Forecast for Los Angeles and Vicinity
As of 6:00 am PDT on March 9, 2008
Today...Partly cloudy after morning low clouds and fog. Local visibilities one quarter mile or less in dense fog. Highs in the 70s to lower 80s. Through and below passes and canyons...northeast winds 15 to 25 mph in the morning.
Monday...Partly cloudy. Highs in the upper 60s to mid 70s at the beaches to the upper 70s inland.
Current Montreal Conditions:
Wind Chill -8°C
Winds 9 km/h SW
Ah yes, the weather. Our brave correspondent travels by plane and train to a wondrous land of a foreign-ish language, where the ground is covered in ice almost 5 months out of the year. Yet he presses on, with no explanation for his friends as to why. He actually likes it.
He laughs at the ridiculous amounts of snow on the ground, at the cars buried under a white blanket of frozen everything. He leans forward into a stiff wind that pushes ice at you like shrapnel. He trudges (It's the only word that works) through an empty Vieux Montreal on a weekend afternoon, with tourists gone, and store after store shuttered and closed.
(Right now the LA audience is thinking, "WHAT an idiot," while the Montreal readers think, "What an IDIOT."
Yeah, its been eye-opening. Hey, you know that popular saying about how the Eskimos have a hundred words for snow? Well, stop spreading that ignorant rumor around, Crackerjack.
According to linguistics expert Sasha Aikhenvald, it ain't so. As she explains, "The story about Inuit (or Inuktitut, or Yup'ik, or more generally, Eskimo) words for snow is completely wrong. People say that speakers of these languages have 23, or 42, or 50, or 100 words for snow --- the numbers often seem to have been picked at random. The spread of the myth was tracked in a paper by Laura Martin (American Anthropologist 88 (1986), 418-423), and publicized more widely by a later humorous embroidering of the theme by G. K. Pullum (reprinted as chapter 19 of his 1991 book of essays The Great Eskimo Vocabulary Hoax). But the Eskimoan language group uses an extraordinary system of multiple, recursively addable derivational suffixes for word formation called postbases. The list of snow-referring roots to stick them on isn't that long: qani- for a snowflake, api- for snow considered as stuff lying on the ground and covering things up, a root meaning "slush", a root meaning "blizzard", a root meaning "drift", and a few others -- very roughly the same number of roots as in English. Nonetheless, the number of distinct words you can derive from them is not 50, or 150, or 1500, or a million, but simply unbounded. Only stamina sets a limit."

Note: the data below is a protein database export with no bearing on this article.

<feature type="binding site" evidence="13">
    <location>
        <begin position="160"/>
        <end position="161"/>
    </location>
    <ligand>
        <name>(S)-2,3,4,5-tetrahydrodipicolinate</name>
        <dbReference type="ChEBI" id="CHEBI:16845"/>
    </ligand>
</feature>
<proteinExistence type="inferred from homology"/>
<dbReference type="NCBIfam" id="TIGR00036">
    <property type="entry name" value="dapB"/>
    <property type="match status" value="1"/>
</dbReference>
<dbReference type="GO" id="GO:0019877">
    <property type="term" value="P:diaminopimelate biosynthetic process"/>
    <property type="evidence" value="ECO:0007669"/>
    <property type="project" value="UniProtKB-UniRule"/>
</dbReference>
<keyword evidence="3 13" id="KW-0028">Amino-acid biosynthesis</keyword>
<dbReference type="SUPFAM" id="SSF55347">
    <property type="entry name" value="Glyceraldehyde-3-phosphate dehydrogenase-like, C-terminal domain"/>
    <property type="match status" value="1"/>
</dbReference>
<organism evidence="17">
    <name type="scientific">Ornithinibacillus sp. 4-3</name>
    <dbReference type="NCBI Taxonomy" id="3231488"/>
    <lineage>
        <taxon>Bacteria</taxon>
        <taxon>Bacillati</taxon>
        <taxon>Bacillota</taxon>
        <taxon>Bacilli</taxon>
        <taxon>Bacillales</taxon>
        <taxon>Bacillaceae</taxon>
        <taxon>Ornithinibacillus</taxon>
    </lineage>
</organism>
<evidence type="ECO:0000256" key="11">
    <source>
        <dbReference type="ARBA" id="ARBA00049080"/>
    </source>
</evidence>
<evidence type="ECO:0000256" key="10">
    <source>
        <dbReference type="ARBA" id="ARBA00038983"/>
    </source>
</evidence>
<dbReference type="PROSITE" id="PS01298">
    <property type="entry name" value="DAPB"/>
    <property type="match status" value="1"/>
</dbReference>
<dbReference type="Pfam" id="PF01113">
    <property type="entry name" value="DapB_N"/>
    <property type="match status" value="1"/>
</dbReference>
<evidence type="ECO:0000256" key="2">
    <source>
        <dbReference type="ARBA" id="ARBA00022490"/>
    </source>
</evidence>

But in Montreal, there is only one word for it, mon ami. It's "snow," and it's everywhere.
Montreal's ninth major snowstorm of the season dropped snow quietly and steadily all weekend, with another storm expected Wednesday. I watched bemused as the snow piled up all around everything, burying fences, parking meters, lots of small cars, and some household pets, I'm sure.
But then I went out in it. Sweet Baby Jesus a Go Go. Saturday afternoon, the wind ripped through Prince Arthur Square like a buzz saw, sending snow sideways across the field of vision. In the mile walk from my door to the supermarket, I watched two locals take a tumble, waited for a car to spin out of a parking space (he was still trying on my way back), and realized that this was an actual blizzard gathering strength here. (This is where Montrealers shake their head at my meteorological-ish naivete.)
But I did make some new discoveries here again:
• In Canada they sell microwave bacon. ("Cooks in five seconds!")
• They don't sell flavored coffee creamers.
• They do sell pink and green tortillas.
• There is ketchup-flavored salt for sale at Blockbuster Video.
• Apparently, there is no French-Canadian word for "Ketchup."
This just in: I might be playing the Sherbrooke Metro station tomorrow. Ssshh.